A topological space is KC if every compact subspace is closed. A topological space is US if every convergent sequences has exactly one limit. Does someone know an easy example of a US space which is not KC? Thanks.

8These terms happen to both 1) be terrible search terms and 2) have unguessable meanings if you're not familiar with them, so you might want to include definitions. – Qiaochu Yuan Sep 7 '12 at 5:28

Sorry, I edit to include definitions. – Pedro Perez Sep 7 '12 at 6:15

1Take the finite complement topology on any infinite set. – Evan Jenkins Sep 7 '12 at 6:39

4That space is not US. – Pedro Perez Sep 7 '12 at 7:53

3By the way, what do KC and US stand for? I imagine KC means "kompact closed", but US is puzzling me. ("unique sequence"?) – Henry Cohn Sep 7 '12 at 12:32
To create a counterexample X, start with the closed interval [0,1] (with the usual topology) and attach a new point z whose neighborhoods are open dense subsets of [0,1].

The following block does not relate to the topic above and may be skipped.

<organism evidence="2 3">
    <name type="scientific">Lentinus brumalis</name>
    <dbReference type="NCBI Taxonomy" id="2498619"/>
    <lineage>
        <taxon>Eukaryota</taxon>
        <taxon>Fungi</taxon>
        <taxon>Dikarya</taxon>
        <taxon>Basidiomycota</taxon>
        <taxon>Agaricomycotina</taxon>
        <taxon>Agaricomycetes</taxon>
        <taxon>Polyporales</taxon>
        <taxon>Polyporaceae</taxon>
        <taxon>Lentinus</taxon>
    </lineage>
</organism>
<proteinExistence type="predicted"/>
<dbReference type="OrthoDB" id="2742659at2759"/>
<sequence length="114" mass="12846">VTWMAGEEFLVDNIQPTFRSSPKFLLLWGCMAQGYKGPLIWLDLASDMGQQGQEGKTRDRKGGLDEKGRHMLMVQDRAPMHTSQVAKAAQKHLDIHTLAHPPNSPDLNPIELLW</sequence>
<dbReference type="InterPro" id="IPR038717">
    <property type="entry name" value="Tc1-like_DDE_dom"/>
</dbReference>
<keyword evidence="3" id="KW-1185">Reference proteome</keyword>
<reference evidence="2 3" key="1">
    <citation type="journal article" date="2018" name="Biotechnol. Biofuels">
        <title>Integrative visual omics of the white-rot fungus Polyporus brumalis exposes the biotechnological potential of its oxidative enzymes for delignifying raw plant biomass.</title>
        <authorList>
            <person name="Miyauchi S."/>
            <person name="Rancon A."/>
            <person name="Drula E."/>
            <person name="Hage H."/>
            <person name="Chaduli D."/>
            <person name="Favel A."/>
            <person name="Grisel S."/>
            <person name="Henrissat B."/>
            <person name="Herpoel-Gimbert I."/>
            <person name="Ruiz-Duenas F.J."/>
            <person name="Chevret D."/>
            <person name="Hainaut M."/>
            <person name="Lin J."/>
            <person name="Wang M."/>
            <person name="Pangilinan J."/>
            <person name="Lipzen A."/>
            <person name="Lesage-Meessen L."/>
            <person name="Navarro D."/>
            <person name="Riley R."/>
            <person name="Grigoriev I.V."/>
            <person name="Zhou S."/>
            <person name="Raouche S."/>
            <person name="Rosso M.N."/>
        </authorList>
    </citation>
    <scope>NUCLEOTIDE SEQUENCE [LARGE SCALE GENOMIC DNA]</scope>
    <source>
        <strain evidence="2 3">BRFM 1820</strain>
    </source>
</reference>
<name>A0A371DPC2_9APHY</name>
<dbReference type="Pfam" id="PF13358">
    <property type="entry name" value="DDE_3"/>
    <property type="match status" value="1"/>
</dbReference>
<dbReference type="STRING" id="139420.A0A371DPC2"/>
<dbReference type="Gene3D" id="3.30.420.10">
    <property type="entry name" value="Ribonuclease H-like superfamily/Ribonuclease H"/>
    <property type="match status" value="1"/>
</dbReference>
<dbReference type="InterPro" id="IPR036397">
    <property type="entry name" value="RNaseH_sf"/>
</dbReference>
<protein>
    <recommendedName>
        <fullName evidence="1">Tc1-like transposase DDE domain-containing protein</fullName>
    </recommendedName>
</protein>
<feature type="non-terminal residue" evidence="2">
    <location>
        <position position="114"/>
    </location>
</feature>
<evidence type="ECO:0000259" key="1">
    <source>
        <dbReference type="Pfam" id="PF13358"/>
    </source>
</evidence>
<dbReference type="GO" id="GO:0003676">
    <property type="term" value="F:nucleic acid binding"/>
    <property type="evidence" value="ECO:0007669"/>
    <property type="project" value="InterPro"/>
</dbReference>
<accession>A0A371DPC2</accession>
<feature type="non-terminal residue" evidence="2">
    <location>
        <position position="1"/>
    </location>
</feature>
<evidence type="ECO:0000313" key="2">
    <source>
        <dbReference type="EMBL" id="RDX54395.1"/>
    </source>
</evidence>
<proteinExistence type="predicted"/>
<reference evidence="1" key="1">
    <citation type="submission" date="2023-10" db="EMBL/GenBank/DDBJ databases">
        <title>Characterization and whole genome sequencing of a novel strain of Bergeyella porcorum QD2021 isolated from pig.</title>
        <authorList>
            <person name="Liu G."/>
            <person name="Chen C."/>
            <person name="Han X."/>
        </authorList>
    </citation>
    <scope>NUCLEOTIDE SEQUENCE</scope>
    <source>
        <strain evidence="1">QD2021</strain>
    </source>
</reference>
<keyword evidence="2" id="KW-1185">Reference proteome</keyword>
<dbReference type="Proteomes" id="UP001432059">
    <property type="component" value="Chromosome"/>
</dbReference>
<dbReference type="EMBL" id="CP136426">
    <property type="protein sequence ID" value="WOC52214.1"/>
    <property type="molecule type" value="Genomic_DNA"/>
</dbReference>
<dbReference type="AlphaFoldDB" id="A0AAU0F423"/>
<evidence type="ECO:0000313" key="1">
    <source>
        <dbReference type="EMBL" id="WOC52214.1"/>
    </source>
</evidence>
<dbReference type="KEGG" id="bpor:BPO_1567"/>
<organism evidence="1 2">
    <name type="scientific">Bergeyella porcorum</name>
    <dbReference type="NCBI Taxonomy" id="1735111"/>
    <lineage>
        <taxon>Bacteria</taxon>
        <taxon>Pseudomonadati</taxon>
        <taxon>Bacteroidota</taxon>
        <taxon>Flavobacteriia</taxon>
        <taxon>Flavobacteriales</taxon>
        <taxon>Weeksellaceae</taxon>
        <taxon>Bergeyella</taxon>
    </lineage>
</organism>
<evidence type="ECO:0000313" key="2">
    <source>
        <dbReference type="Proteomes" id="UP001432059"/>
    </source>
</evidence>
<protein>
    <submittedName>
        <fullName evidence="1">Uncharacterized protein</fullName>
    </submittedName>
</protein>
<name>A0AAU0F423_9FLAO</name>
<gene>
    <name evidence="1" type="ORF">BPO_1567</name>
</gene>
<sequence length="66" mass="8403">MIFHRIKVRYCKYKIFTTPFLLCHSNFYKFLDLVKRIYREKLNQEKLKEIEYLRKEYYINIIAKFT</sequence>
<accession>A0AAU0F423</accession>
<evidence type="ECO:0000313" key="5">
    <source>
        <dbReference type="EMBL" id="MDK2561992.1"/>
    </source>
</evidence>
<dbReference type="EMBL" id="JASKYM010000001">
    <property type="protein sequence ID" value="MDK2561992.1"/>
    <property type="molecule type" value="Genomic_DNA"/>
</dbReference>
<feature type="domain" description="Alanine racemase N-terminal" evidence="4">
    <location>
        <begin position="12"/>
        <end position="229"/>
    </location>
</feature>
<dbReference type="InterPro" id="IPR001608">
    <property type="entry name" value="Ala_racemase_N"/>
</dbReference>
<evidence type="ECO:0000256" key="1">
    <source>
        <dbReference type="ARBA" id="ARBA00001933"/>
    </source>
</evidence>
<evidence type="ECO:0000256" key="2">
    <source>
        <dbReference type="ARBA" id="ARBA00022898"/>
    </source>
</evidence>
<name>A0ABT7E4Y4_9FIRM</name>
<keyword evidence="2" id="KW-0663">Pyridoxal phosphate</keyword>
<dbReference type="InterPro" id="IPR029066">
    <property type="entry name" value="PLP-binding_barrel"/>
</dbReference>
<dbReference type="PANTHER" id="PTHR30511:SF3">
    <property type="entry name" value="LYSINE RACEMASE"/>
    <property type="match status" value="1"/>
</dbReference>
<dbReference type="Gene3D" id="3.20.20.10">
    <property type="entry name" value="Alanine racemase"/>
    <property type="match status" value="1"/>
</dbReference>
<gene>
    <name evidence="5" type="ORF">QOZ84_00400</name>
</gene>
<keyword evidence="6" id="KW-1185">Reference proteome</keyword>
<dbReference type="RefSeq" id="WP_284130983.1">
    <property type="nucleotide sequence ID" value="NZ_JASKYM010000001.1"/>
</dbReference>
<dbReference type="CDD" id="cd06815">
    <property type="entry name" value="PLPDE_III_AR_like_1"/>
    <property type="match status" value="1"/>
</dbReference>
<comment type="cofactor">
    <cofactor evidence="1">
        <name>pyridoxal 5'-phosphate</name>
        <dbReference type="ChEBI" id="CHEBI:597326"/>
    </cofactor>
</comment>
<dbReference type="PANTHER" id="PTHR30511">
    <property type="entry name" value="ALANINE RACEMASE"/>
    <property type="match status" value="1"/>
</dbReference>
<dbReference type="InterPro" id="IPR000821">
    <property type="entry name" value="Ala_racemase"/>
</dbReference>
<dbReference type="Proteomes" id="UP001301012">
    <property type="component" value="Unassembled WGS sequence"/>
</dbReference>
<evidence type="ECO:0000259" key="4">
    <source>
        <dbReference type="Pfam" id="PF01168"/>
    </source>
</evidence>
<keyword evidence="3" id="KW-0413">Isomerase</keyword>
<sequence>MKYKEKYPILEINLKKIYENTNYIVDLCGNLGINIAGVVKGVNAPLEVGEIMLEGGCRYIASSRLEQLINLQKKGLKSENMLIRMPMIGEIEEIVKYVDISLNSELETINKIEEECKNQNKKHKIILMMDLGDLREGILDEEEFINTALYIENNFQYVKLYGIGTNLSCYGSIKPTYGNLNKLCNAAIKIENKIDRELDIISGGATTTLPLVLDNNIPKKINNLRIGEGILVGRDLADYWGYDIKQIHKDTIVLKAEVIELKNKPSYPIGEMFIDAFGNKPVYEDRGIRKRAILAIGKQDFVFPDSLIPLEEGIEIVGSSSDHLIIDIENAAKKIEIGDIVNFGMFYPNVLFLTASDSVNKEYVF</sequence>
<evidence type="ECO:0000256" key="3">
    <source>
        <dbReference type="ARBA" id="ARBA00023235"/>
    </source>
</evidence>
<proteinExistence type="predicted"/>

Observe [0,1] is a compact nonclosed subspace of X and thus X is not a KC space. However no sequence in [0,1] converges to z and in particular all convergent sequences in X have unique limits.
The finite complement topology on an infinite set does not yield a counterexample since every infinite sequence converges to every point of the space.
In general no counterexample Y can be a sequential space since if Y is a sequential space then Y is a KC space iff Y is a US space. ( Recall Y is a sequential space if every nonclosed set B contains a convergent sequence whose limit lies outside B).
Start with the one point compactification of the minimal uncountable well ordered space and then split the maximum point into two points.
I refer to COROLLARY 1 of This Article.
In COROLLARY 1 of it, $X^+$ denotes the one point compactification of the topological space $X$:
COROLLARY: Let $X$ be a Hausdorff space.Then:
(a) $X^+$ is always $US$.
(b) $X^+$ is $KC$ if and only if $X$ is a $\kappa$ space.
So it suffices to choose a Hausdorff space $X$, which is not $\kappa$ space. then $X^+$ is $US$ but is not $KC$.
PS: The topological space $X$ is called $\kappa$ space, if A subspace $A$ is closed in $X$ if and only if $A \cap K$ is closed in $K$, for all compact subset $K \subset X$.

1+1 for the link. Theorem 1 says: $T_2 \implies KC \implies US \implies T_1$ and none of the implications reverses even for compact spaces. – Ramiro de la Vega Sep 7 '12 at 14:02